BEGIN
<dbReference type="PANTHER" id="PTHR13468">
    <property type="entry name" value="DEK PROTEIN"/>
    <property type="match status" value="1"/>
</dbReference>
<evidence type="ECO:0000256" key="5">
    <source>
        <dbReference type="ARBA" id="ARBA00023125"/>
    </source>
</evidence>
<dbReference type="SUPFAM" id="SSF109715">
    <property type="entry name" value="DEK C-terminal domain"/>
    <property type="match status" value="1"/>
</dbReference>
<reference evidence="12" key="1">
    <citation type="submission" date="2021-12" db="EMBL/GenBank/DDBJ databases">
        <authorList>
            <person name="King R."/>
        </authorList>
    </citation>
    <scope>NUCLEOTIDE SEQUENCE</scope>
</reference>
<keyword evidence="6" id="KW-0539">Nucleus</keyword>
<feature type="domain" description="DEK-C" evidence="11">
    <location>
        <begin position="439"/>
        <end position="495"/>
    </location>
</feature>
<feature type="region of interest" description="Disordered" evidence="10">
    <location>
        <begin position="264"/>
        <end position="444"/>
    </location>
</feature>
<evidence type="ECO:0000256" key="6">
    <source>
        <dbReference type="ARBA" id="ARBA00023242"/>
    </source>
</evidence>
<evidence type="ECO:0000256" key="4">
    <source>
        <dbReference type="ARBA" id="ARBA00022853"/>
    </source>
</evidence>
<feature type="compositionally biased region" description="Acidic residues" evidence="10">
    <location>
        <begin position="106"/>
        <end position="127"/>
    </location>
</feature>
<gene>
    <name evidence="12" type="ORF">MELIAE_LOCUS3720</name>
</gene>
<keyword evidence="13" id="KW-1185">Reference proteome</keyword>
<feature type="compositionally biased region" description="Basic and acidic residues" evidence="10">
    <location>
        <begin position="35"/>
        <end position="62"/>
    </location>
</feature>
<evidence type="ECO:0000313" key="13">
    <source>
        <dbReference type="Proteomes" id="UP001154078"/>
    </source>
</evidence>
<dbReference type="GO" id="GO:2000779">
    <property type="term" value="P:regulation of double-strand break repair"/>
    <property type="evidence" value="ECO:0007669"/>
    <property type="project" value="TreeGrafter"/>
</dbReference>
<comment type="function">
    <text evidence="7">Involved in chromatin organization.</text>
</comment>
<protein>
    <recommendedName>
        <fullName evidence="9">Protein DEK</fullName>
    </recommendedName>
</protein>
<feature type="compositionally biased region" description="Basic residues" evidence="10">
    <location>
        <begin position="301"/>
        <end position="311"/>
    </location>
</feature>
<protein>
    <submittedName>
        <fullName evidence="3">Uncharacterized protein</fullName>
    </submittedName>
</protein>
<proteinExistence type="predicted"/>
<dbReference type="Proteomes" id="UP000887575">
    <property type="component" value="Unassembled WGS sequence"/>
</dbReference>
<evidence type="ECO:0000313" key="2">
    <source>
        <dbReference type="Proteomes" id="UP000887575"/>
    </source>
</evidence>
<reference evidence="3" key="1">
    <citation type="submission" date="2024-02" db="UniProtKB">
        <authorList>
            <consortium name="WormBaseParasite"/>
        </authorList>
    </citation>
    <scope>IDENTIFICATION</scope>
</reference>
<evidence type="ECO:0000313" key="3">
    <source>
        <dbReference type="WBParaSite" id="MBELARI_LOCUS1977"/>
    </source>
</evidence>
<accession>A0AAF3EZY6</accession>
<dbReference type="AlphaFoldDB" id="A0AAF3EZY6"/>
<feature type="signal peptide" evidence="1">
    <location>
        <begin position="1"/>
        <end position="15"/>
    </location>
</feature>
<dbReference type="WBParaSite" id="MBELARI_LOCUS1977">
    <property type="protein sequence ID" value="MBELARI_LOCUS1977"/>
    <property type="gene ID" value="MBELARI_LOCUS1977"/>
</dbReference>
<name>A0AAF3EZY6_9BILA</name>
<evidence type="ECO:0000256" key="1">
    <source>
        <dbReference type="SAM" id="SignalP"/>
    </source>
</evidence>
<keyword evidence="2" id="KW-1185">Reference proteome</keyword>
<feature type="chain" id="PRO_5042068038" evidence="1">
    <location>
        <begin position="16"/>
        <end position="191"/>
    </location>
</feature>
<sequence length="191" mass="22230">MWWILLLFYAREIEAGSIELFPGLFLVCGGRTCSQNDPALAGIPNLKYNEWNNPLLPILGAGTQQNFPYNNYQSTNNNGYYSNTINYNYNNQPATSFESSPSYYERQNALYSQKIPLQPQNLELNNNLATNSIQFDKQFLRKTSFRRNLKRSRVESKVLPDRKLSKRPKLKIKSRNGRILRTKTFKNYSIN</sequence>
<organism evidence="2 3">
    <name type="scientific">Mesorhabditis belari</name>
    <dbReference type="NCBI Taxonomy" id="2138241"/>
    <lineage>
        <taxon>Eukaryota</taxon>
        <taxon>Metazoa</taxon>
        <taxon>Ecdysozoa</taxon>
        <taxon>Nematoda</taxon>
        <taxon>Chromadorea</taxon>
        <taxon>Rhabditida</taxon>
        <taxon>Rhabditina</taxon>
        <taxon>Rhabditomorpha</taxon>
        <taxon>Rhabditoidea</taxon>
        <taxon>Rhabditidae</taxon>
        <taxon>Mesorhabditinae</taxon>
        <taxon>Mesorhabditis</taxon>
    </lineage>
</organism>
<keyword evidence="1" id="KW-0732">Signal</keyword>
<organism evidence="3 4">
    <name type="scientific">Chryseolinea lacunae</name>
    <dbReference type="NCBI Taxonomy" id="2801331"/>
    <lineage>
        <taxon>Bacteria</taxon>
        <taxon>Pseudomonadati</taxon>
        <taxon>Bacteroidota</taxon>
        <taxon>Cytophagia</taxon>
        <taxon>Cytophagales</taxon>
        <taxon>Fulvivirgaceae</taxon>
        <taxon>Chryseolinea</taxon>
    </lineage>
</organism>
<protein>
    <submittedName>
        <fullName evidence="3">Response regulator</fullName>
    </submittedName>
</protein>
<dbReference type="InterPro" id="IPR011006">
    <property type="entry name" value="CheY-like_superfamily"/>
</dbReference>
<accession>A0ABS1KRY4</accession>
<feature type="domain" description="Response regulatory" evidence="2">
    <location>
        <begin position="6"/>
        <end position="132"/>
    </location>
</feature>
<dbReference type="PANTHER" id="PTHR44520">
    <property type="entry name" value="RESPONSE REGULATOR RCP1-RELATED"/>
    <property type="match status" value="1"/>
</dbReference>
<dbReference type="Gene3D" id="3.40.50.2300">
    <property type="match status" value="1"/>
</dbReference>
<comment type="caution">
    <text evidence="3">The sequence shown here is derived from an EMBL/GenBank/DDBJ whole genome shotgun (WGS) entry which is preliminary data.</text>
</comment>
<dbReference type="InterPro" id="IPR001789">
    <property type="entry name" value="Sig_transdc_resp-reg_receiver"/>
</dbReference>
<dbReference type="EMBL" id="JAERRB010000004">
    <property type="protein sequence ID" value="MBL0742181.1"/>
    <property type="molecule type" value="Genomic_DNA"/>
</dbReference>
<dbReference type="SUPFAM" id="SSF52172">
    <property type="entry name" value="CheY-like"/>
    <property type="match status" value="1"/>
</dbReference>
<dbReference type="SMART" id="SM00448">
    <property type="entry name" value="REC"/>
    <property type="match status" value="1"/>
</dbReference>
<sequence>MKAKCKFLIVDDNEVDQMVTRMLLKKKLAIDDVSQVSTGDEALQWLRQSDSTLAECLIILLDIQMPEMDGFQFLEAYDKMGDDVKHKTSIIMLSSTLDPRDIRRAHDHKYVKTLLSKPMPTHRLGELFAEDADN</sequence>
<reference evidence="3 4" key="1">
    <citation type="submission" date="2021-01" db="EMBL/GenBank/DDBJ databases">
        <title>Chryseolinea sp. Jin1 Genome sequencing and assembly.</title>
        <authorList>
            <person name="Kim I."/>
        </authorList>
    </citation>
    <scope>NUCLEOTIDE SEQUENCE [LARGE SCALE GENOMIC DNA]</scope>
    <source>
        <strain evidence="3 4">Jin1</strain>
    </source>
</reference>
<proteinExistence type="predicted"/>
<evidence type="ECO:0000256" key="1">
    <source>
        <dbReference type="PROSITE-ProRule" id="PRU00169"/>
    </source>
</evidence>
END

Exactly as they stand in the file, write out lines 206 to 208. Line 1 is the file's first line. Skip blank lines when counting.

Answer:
<dbReference type="SMART" id="SM00448">
    <property type="entry name" value="REC"/>
    <property type="match status" value="1"/>